President Trump has told associates in recent days that he believes he will soon be cleared in the Special Prosecutor’s probe of Russian meddling in the 2016 election – an astonishing suggestion given the news that one of his former aides, Michael Flynn, has pleaded guilty to perjury and will cooperate with federal authorities investigating the matter, FOX Business has learned.
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The president made these statements on at least two separate occasions to two long-time associates over the past couple of weeks, people familiar with the matter said. One of those associates, who spoke to FOX Business on the condition of anonymity, said Trump emphatically stated that he was led to believe that the special prosecutor, Robert Mueller, has all but officially concluded that the president is in no legal jeopardy in the Russian probe, and that he could be told of that in a time period that the president described as “soon.”
The president made similar remarks to a second associate, according to a person with knowledge of that conversation, and even suggested he would be cleared of any wrongdoing in the Russian inquiry before the end of the year.
In these conversations with associates, Trump was said to indicate that he was told by White House Counsel Ty Cobb that he was likely not to be charged in the Russian meddling probe, the person who spoke to Trump said.
The president didn’t say why he believed that he would be cleared imminently, this person said, adding that Trump was aware of the speculation swirling that Flynn would be charged in the probe when he made these statements.
One of the associates of the president said he told Trump not to be too sanguine about the Mueller probe; even if he may be cleared in the Russian probe, Mueller may flip witnesses like Flynn, to bring charges on matters outside the Russian meddling investigation, such as Trump’s private business dealings as a real estate investor and reality television star. These issues could also be part of the special prosecutors probe.
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A White House spokeswoman didn’t return repeated calls for comment on Trump’s statements to these people; Trump’s White House counsel, Cobb, also didn’t return calls for comment on this issue.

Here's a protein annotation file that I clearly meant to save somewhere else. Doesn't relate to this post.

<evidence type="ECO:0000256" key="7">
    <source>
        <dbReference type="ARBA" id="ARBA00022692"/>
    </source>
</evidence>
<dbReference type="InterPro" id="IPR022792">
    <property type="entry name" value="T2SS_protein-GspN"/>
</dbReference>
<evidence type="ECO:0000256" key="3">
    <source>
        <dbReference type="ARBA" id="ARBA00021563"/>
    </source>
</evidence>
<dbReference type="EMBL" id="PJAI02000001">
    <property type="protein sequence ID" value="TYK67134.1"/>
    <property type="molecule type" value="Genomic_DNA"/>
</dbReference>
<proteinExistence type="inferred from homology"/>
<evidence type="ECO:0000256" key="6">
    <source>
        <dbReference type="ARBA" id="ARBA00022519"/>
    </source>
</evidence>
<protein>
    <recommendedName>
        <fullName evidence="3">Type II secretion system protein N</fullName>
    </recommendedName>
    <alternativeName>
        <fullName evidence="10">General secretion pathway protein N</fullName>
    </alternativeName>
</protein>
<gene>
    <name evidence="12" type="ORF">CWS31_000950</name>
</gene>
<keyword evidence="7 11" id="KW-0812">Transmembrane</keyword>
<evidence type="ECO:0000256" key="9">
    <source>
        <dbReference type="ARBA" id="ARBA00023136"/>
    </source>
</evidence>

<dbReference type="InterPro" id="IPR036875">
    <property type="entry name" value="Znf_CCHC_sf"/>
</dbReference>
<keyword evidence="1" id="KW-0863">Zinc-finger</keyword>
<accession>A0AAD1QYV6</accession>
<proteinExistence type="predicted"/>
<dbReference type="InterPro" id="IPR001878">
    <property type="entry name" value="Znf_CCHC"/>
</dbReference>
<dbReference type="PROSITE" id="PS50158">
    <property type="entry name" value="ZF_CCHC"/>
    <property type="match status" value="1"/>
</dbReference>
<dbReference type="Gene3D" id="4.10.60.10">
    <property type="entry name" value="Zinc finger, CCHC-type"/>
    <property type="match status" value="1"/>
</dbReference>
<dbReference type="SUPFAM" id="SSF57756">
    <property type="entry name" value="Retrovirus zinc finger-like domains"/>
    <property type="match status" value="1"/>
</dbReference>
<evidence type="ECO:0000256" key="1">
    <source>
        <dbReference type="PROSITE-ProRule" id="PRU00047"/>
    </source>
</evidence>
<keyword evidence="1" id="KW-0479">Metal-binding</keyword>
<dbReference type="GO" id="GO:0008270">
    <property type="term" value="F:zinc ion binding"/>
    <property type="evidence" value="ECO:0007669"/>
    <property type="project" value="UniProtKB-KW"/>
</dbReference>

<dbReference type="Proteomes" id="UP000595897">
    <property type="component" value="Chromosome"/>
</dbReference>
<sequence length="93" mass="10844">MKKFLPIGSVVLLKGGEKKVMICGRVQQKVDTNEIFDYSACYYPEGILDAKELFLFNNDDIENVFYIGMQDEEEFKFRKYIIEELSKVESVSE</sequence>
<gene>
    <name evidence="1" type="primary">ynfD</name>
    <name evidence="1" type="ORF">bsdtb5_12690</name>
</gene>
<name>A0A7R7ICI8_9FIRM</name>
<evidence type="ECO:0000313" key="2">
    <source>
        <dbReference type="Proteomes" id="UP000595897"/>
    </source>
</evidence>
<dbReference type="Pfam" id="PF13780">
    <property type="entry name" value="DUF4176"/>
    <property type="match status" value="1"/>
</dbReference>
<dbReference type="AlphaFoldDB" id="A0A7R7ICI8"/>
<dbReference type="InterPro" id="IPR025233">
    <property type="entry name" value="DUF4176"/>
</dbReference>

Trump, for his part, has been described by associates as both obsessed and incensed over the Russian probe, often terming it “fake news” and a conspiracy by Democrats and his enemies in the media to end his presidency. People close to Trump say has been long known to manufacture certain facts in order to make broader points, as well as engage in conspiracy theories. Before the campaign, he repeatedly claimed that former President Obama’s birth certificate was forged and as result, he wasn’t born a U.S. citizen, a requirement to be the president.
President Obama later produced his birth certificate which showed he was born in Hawaii.
Trump’s recent remarks are remarkable because they came amid continued speculation that Flynn, who served just days as his national security advisor but was a fixture of the president’s 2016 campaign and transition team, would be facing charges related the Mueller’s probe of Russian meddling into the election.
In October Mueller indicted Trump’s campaign manager, Paul Manafort, for money laundering involving foreign entities, and tax fraud. Unlike Flynn, Manafort has plead not guilty and at least for now isn’t cooperating with prosecutors.
On Friday, Flynn pleaded guilty to a single count of lying to federal authorities investigating the matter, and agreed to cooperate in their probe of others in the Trump orbit. He was ousted from his national security post after serving just 24 days in the administration for allegedly lying to Vice President Mike Pence about discussions he had with Russian ambassador, Sergey Kislyak.
Flynn’s cooperation in the probe represents a major turn in the investigation; It was former FBI director James Comey who said in a private meeting with the president, that he was asked by Trump to find a way not to charge Flynn in Russian-meddling inquiry.
Comey was later fired by Trump in May, one of the actions that led to the Justice Department’s appointment of a special prosecutor to investigate whether people inside the Trump campaign conspired with Russian authorities during the election, and whether they attempted to hide those activities.
In his plea agreement, Flynn admitted to having pre-inaugural discussions with Kislyak at the behest of people inside the Trump transition team. The plea agreement didn’t mention the president by name, but did say that Flynn received this direction from a “very senior transition” official.
In a statement following news of Flynn’s plea deal, Cobb said: “Today, Michael Flynn, a former National Security Advisor at the White House for 25 days during the Trump Administration, and a former Obama administration official, entered a guilty plea to a single count of making a false statement to the FBI.
“The false statements involved mirror the false statements to White House officials which resulted in his resignation in February of this year. Nothing about the guilty plea or the charge implicates anyone other than Mr. Flynn. The conclusion of this phase of the Special Counsel's work demonstrates again that the Special Counsel is moving with all deliberate speed and clears the way for a prompt and reasonable conclusion.”